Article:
He bemoaned the number of civil court cases resulting from congregations wanting to take their property with them when they leave the PC(USA). "In the vast majority of cases, our presbyteries are not going to court," Kirkpatrick said. "Congregations are going to court and presbyteries are forced to respond."

He said a legal opinion on church property that denominational critics have derisively called "The Louisville Papers" and labeled "hard-line" and "secretive" are simply that - legal opinions on church property law.

"That's not the advice we're giving churches and sessions," Kirkpatrick insisted, citing a more recent paper from his Constitutional Services office entitled "Responding Pastorally to Troubled Churches." That document states: "We commend using a response team that seeks a time of prayer and conversation aimed at understanding the conflict and identifying steps toward reconciliation."

Several presbyteries have established processes along that line - Kirkpatrick praised those Wabash Valley and New Covenant presbyteries in particular. "I really hope congregations will use the processes of the presbyteries rather than resorting to court," he said.

The PC(USA) Constitution allows presbyteries the option of dismissing churches with their property, he said. "The question should always be 'what's best for the life of the church?'" That question is tougher, he added, "in cases where there's a split in the congregation or where there's a huge investment that must be considered when determining what PC(USA) witness must be maintained in that community."

Kirkpatrick said he'd be "happy" to host a conversation around church property issues, "but down the road - not in an atmosphere of litigation."

Kirkpatrick also praised the burgeoning renewal of partnership between the denomination and its seminaries. "A great strength of our church is our seminaries," he said, " and one development I'm particularly pleased with is that our seminaries are doing a lot of the things our national agencies used to do. We are increasingly seeing our church and our seminaries not as two separate things, but as two parts of one thing."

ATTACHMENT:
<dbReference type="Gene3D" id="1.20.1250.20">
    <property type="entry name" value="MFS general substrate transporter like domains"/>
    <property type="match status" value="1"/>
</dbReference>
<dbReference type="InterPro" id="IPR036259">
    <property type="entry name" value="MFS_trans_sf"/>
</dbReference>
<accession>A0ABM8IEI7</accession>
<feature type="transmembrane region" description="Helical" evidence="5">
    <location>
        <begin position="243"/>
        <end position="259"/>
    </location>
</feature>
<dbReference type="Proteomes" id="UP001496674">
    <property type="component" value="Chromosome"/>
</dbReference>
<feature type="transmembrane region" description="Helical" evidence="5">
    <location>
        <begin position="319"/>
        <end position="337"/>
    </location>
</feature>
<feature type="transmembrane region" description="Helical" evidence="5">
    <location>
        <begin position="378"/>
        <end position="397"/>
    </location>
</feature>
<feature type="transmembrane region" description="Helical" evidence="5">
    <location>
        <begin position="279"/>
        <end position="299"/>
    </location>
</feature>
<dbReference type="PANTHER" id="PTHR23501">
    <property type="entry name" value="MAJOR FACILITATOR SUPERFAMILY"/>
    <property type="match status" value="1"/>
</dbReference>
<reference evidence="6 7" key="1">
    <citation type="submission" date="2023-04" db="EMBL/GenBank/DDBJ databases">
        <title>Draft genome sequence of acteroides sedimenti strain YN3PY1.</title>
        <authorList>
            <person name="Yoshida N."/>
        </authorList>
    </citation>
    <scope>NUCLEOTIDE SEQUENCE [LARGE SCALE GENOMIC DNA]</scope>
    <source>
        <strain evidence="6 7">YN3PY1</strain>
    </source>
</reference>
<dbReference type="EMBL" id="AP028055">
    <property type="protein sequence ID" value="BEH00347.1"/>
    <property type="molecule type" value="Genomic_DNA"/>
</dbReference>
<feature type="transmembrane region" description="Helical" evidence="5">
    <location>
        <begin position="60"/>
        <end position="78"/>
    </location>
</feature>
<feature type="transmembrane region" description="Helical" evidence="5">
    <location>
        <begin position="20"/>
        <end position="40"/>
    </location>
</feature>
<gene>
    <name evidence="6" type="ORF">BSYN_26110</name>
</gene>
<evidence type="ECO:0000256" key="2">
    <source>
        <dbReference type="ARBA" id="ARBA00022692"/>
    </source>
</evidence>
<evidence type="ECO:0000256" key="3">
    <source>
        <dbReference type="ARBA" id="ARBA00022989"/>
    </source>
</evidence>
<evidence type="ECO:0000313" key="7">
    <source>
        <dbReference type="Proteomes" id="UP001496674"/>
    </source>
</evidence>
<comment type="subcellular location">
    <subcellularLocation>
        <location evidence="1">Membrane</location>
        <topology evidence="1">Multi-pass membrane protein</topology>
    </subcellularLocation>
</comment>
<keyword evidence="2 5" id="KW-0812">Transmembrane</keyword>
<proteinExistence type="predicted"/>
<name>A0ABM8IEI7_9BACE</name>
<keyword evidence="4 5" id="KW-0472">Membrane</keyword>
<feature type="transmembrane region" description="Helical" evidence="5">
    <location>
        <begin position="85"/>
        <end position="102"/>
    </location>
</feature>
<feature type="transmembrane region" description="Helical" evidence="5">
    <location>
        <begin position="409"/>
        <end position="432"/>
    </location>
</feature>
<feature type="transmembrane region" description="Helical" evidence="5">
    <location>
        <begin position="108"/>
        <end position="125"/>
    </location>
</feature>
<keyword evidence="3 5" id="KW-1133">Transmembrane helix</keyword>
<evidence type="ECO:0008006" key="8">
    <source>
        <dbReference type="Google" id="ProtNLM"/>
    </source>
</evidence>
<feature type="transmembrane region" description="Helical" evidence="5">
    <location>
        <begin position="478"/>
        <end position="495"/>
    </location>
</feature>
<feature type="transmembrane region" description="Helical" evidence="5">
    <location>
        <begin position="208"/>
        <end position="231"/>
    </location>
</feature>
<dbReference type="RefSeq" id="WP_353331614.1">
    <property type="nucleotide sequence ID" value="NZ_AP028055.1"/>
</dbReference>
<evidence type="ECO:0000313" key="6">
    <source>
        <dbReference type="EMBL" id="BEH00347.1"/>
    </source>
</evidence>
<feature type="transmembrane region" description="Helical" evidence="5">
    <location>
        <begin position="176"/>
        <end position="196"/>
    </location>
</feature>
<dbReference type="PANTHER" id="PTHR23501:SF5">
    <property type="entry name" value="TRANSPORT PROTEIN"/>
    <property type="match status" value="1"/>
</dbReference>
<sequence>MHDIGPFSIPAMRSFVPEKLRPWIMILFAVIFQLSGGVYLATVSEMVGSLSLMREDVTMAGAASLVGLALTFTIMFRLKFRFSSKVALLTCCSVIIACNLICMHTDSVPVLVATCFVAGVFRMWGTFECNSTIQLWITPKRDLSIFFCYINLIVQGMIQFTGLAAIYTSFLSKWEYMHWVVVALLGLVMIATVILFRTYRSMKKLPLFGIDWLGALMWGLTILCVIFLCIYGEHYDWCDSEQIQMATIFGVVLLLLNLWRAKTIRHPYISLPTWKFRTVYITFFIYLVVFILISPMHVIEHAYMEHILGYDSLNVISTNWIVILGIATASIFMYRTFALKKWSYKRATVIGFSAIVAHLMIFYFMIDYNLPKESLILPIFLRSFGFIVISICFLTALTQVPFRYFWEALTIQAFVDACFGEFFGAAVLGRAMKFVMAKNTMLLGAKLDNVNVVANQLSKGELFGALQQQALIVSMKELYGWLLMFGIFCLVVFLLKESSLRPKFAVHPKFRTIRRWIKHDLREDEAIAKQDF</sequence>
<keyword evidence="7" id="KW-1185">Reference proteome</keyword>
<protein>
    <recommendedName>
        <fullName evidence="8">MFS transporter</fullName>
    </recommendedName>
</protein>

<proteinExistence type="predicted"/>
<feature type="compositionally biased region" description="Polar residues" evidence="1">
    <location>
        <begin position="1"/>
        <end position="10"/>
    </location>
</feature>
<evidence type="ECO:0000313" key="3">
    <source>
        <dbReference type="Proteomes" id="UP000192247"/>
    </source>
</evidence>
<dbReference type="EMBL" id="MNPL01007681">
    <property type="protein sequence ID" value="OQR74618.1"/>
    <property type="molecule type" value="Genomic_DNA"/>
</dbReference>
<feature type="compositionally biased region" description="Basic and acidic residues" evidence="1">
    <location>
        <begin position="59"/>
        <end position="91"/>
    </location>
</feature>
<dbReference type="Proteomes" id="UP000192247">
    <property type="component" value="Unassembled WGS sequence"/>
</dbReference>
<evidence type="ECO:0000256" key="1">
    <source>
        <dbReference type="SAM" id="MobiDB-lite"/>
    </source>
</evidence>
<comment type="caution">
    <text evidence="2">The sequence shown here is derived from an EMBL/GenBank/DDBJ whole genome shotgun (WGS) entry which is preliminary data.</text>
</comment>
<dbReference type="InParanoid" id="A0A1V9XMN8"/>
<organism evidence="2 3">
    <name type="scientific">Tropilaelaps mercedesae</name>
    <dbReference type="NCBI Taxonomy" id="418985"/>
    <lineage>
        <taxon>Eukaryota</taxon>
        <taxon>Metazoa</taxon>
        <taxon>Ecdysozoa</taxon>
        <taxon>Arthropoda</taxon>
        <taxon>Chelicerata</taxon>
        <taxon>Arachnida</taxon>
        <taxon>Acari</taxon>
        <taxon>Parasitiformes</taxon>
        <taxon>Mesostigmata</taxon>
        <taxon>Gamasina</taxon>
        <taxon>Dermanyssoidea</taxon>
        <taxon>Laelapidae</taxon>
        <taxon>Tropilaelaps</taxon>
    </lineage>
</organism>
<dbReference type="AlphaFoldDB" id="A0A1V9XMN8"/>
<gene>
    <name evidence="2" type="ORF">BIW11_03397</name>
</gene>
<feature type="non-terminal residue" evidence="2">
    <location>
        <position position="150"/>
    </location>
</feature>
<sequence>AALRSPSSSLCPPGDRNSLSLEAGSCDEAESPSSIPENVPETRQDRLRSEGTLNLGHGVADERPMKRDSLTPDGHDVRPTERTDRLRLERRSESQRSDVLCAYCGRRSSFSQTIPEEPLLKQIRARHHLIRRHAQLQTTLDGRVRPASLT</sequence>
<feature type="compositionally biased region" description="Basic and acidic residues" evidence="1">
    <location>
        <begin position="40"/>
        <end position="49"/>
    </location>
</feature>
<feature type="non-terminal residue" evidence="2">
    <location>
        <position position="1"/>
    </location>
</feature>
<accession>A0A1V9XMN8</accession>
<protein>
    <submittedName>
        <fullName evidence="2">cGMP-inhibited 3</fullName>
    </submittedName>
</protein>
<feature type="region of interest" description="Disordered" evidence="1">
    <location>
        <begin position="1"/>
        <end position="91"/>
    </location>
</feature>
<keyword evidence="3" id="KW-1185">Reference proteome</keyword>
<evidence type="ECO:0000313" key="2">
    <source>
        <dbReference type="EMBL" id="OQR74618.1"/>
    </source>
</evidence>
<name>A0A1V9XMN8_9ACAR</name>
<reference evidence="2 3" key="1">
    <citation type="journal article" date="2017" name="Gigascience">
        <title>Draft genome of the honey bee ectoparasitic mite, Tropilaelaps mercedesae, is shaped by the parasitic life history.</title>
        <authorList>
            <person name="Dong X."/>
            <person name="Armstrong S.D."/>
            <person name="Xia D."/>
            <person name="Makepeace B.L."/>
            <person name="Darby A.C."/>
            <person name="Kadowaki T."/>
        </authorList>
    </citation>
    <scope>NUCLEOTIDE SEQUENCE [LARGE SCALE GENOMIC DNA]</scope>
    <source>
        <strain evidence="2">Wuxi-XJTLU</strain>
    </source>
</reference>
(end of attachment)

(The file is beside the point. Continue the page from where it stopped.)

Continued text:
For example, several seminaries have agreed to specialize in different aspects of the church's ministry - for example, Columbia Theological Seminary in evangelism, San Francisco Theological Seminary in vocation, and Union Theological Seminary-Presbyterian School of Christian Education in Christian education. Kirkpatrick said he expects each of the 10 seminaries to adopt an emphasis that will produce "a flowering of mission activity as well as renewed traditional theological education."

Kirkpatrick said the renewed growth and vitality he's seeing in the PC(USA) is also evident in the ecumenical movement. Christian Churches Together (CCT), for example - which was formally launched three weeks ago - brings together in the U.S. for the first time Protestant, Orthodox, Roman Catholic, historic black and evangelical and Pentecostal churches and religious organizations.

Globally, associations of Reformed churches are coming together as never before, said Kirkpatrick, who is president of the World Alliance of Reformed Churches. And similar to the CCT in the U.S., the Global Ecumenical Forum is casting a far wider global net than has historically been possible by the World Council of Churches.

"It's a sign of the flowering of ecumenism far beyond the traditions of previous generations," Kirkpatrick said. "For me it is a huge sign of hope that underneath all our differences and diversity, there is one church. I hope that spirit comes inside the PC(USA)."